Wednesday, August 14, 2013

More Badajoz

Well! I never knew! During the Napoleonic wars there was a siege of Badajoz... the French held the city and the English/Portuguese wanted it to cut off communications or something and laid siege.  According to Wikipedia, Badajoz had withstood two sieges already.  It seems it was quite a battle.


But Wikipedia did have a diagram of the city.  So you see the river, and there is a thin bridge running across it.  There was still a city wall and gate towers on the city side of that river in 1980.  And I lived just beyond.

Wikipedia notes references to Badajoz in popular culture.  I find all of this fascinating having lived there and never known anything about it.

Popular culture[edit source | editbeta]

In Thomas Hood's poem Faithless Nelly Gray (1826), the protagonist tells Nelly that, "At duty's call I left my legs, In Badajos's breaches."
The plot of both the novel and TV adaptation of Bernard Cornwell's Sharpe's Company, revolves around the events of Badajoz. Richard Sharpe, and his handful of chosen men are finally successful storming the walls and holding them till reinforced, after many other attacks had been repulsed.
The Spanish Bride by Georgette Heyer is a historical novel which opens with the taking of Badajoz (spelled “Badajos” in the novel) and tells the story of the marriage of Juana de los Dolores de León (the Lady Smith after whom the town in South Africa was later named and who died in 1872[14]) and Brigade-Major (as he was then) Harry Smith. The same story formed part of the narrative of "The Other Side of the Hill" by Peter Luke.
In An Act of Courage by Allan Mallinson his hero Matthew Hervey is imprisoned in Badajoz in 1826, and recalls taking part in the siege. The bad behaviour of the British troops is emphasised; indeed, Hervey kills one of them himself.
The siege of Badajoz is also the setting for Old Sam's Christmas Pudding, a humorous monologue by Marriott Edgar featuring Sam Small, the character created by Stanley Holloway.
Ra's al Ghul, a near-immortal supervillain and arch-enemy of Batman claims to have led the siege on Badajoz after being foiled in his search for the Holy Grail, in the Batman comic The Chalice.



September 2013;
For JJ who may not see this but anyway;
In the book "We Saw Spain Die" Foreign Correspondents in the SPanish Civil War, page 299 begins an account of the Nationalist capture of Badajoz.  This is by the correspondent Jay Allen.  Jay Allen was also the first (not sure if only) foreign correspondent to interview Franco.  He was in Lisboa (Lisbon) when he heard about Badajoz and set off to find out for himself."What he wrote about Badajoz would cause Jay to be vilified for years after.  More importantly, what he saw was to haunt him for the rest of his life." pg 300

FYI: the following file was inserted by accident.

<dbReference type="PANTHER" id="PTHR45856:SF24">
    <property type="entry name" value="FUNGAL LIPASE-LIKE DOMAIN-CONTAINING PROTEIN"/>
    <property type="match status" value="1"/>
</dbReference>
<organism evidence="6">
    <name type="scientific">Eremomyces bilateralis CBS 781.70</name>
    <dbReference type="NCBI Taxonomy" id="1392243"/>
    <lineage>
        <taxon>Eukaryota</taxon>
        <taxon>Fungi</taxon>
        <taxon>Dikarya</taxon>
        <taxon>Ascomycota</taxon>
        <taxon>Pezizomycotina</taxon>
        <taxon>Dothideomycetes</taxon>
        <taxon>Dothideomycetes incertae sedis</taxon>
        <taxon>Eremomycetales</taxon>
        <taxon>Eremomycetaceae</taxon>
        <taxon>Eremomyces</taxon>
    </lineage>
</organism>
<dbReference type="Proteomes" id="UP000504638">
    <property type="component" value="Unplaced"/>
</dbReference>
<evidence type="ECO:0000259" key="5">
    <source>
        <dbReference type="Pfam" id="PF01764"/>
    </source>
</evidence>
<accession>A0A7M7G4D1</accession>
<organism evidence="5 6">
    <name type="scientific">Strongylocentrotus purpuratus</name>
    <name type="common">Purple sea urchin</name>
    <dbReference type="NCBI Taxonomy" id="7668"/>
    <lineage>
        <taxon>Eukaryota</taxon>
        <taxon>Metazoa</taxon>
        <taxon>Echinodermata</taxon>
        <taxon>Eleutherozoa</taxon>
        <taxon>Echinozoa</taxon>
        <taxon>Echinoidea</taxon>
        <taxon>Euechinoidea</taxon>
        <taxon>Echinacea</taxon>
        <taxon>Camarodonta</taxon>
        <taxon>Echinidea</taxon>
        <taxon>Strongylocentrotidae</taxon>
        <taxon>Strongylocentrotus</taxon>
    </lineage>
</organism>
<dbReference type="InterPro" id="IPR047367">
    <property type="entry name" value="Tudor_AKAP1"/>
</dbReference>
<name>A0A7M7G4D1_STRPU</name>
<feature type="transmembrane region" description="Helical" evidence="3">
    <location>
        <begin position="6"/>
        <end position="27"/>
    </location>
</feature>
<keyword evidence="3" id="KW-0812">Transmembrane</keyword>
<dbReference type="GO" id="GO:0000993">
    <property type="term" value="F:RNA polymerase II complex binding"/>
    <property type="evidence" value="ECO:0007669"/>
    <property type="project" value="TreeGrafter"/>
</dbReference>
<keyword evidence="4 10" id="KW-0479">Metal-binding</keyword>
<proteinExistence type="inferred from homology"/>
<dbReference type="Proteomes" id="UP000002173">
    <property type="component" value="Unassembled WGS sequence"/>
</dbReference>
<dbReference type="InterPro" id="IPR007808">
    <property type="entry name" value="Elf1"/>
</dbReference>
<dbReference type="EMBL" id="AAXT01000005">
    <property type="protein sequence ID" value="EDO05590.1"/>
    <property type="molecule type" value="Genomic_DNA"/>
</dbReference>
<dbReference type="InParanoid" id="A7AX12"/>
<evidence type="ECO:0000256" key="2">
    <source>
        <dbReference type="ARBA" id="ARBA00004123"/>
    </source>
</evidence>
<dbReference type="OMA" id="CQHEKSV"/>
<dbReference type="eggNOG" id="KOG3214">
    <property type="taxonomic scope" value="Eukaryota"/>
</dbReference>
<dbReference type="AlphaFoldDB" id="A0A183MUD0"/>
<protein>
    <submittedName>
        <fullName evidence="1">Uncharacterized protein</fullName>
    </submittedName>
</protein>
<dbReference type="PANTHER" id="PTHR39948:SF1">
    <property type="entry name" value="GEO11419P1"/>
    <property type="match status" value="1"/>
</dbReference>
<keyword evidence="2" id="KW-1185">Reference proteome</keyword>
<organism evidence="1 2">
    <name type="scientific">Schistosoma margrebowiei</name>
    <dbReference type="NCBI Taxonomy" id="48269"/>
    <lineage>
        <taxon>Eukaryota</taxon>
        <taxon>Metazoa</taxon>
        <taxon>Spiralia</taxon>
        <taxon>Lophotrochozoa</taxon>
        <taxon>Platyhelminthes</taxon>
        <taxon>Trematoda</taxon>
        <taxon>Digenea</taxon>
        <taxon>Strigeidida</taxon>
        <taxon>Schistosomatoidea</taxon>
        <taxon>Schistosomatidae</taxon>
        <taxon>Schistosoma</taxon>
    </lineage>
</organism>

Jay Allen wrote:
Elvas Portugal August 25, 1936
This is the most painful story it has ever been my lot to handle....
I have come from Badajoz, several miles away in Spain.  I have been up on the roof to look back.  There was a fire.  They are burning bodies.  Four thousand men and women have died in Badajoz since General Francisco Franco's Rebel Foreign Legionnaires and Moors climbed over the bodies of their own dead through its many times blood-drenched walls."

2 comments:

JJ said...

This post sparks my interest. I know relatively nothing about it, and I don't trust Wikipedia. So off to do some research!

JJ said...

As a follow up, as you know, I am a huge Hemingway fan. My favorite novel of all time is For Whom the Bell Tolls. Your post sparked a great interest into more background on Hemingway to see whether he ever collaborated with Jay Allen. My research revealed that he did.

Artist Luis Quintanilla published a book of drawings in 1939 on the Nationalist capture of Badajoz. The book entitled, All the Brave: Drawings of the Spanish Civil War, contained text by Jay Allen and a Preface by Ernest Hemingway.

I have been reading the writings of Quintanilla’s son, who records that his father and Allen were good friends in Madrid. He also assumes from a great deal of correspondence that Luis Quintanilla did meet Ernest Hemingway. From what I have found so far, I would make the assumption that Hemingway and Allen did meet, but I have not yet verified it. I also have not yet read We Saw Spain Die, but you can bet I will soon. It is currently #3 on my list of books to read to complete research projects. My life is exciting!

I love this kind of research and I thank you for launching this new interest!